3. The member servers in the zone then send all of their information to the new data collector for the zone. This is a function of the number each server has of sessions, disconnected session and applications.
4. In turn the new data collector replicates this information to all other data collectors in the farm.
Important: The data collector election process is not dependent on the data store.
Note: If the data collector goes down, sessions connected to other servers in the farm are unaffected.
Misconception: “If a data collector goes down, there is a single point of failure.”
Actual: The data collector election process is triggered automatically without administrative intervention. Existing as well as incoming users are not affected by the election process, as a new data collector is elected almost instantaneously. Data collector elections are not dependent on the data store.
Detailed Election Process:
As we know, each server in the zone has a ranking that is assigned to it. This ranking is configurable such that the servers in a zone can be ranked by an administrator in terms of which server is most desired to serve as the zone master. “Ties” between servers with the same administrative ranking are broken by using the HOST IDs assigned to the servers; the higher the host ID, the higher-ranked the host.
The process that occurs when an election situation begins is as follows:
1. When a server comes on-line, or fails to contact the previously-elected zone master, it starts an election by sending an ELECT_MASTER message to each of the hosts in the zone that are ranked higher than it.
2. When a server receives an ELECT_MASTER message, it replies to the sender with an ELECT_MASTER_ACK message. This ACK informs the sender that the receiving host will take over the responsibility of electing a new master. If the receiving host is not already in an election, it will continue the election by sending an ELECT_MASTER message to all of the hosts that are ranked higher than itself.
3. If a server does not receive any ELECT_MASTER_ACK messages from the higher-ranked hosts to which it sent ELECT_MASTER, it will assume that it is the highest ranked host that is alive, and will then send a DECLARE_MASTER message to all other hosts in the zone.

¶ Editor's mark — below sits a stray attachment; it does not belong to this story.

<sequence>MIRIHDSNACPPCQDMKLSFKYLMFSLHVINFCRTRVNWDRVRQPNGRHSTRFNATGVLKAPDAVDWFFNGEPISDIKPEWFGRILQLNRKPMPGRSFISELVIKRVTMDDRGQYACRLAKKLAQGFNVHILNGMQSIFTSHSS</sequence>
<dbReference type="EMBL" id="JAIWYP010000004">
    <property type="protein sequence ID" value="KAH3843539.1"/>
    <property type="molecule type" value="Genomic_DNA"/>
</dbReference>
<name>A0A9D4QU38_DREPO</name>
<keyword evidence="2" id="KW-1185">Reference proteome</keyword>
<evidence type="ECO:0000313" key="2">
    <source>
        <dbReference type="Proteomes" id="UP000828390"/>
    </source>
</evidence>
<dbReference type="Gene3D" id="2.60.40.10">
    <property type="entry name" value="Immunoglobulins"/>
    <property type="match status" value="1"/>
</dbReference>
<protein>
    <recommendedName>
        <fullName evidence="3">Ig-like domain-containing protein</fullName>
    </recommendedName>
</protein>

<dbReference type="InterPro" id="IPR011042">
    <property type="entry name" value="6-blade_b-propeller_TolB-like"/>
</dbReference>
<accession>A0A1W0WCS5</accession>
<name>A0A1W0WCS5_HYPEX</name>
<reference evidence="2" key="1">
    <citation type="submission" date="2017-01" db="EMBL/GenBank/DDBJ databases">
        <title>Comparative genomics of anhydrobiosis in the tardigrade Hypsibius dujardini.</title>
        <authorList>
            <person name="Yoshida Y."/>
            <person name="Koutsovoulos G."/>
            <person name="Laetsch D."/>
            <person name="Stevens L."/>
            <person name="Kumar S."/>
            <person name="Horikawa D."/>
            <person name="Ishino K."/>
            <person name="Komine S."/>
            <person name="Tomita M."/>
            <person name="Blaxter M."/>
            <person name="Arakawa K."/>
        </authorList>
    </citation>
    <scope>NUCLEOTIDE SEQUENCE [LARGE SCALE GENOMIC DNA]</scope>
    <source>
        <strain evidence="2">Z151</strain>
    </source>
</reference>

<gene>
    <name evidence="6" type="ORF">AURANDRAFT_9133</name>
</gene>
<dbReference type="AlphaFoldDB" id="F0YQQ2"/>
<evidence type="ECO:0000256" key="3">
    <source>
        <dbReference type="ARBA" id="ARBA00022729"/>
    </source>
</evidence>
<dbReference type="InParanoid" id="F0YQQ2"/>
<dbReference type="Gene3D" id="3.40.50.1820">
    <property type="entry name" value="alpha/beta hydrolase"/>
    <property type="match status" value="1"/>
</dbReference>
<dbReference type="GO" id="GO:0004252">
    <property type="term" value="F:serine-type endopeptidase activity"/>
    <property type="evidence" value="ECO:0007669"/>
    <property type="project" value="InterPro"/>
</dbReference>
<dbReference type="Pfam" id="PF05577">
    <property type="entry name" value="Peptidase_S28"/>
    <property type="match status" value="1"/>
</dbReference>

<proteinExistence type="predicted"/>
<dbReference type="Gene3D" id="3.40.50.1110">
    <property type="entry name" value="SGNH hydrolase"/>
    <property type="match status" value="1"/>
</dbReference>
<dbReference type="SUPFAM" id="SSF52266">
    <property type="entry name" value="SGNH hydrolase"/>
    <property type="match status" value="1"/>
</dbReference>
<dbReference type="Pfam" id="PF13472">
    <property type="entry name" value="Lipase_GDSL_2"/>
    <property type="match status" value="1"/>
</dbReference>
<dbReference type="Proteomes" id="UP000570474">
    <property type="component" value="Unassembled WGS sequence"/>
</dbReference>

4. When a server that has previously sent an ELECT_MASTER message to the higher-ranked host(s) in the zone receives an ELECT_MASTER_ACK from at least one of those hosts, it enters a wait state, waiting for the receipt of a DECLARE_MASTER from another host. If a configurable timeout expires before this DECLARE_MASTER is received, the host will increase its timeout and begin the election again.
At the conclusion of the election, each host will have received a DECLARE_MASTER message from the new zone master.
What happens if a server incorrectly believes a new ZDC has won (false winner)?
Once the two ZDCs “fix” themselves through ZDC to ZDC communications establishing who the proper ZDC is, a direct communication to the member server(s) is sent notifying it of the correct ZDC for member servers to use.
• Any state change on server (logon/logoff, disconnect/reconnect, load change) triggers a dynamic data update.
• Member server notifies its DC of the change, and in turn….
• The member server’s DC notifies ALL other DCs of the change.
• Member server to zone DC heartbeat check.
• Key: HKEY_LOCAL_MACHINE\Software\Citrix\IMA\Runtime\KeepAliveInterval
• Default value: 60000 milliseconds REG_DWORD: 0xEA60
What happens if a server believes it is the new ZDC but the PZDC is still alive and has not resigned?
There are two ZDCs for a finite amount of time, however our code ensures that the ZDCs communicate to each other and communicate the true ZDC to all member servers in the farm once the election process has run its course. Presuming that the original server does not have a lower preference level than the “new” ZDC, it will close to always remain the ZDC, and in turn broadcast its status to all servers in the farm.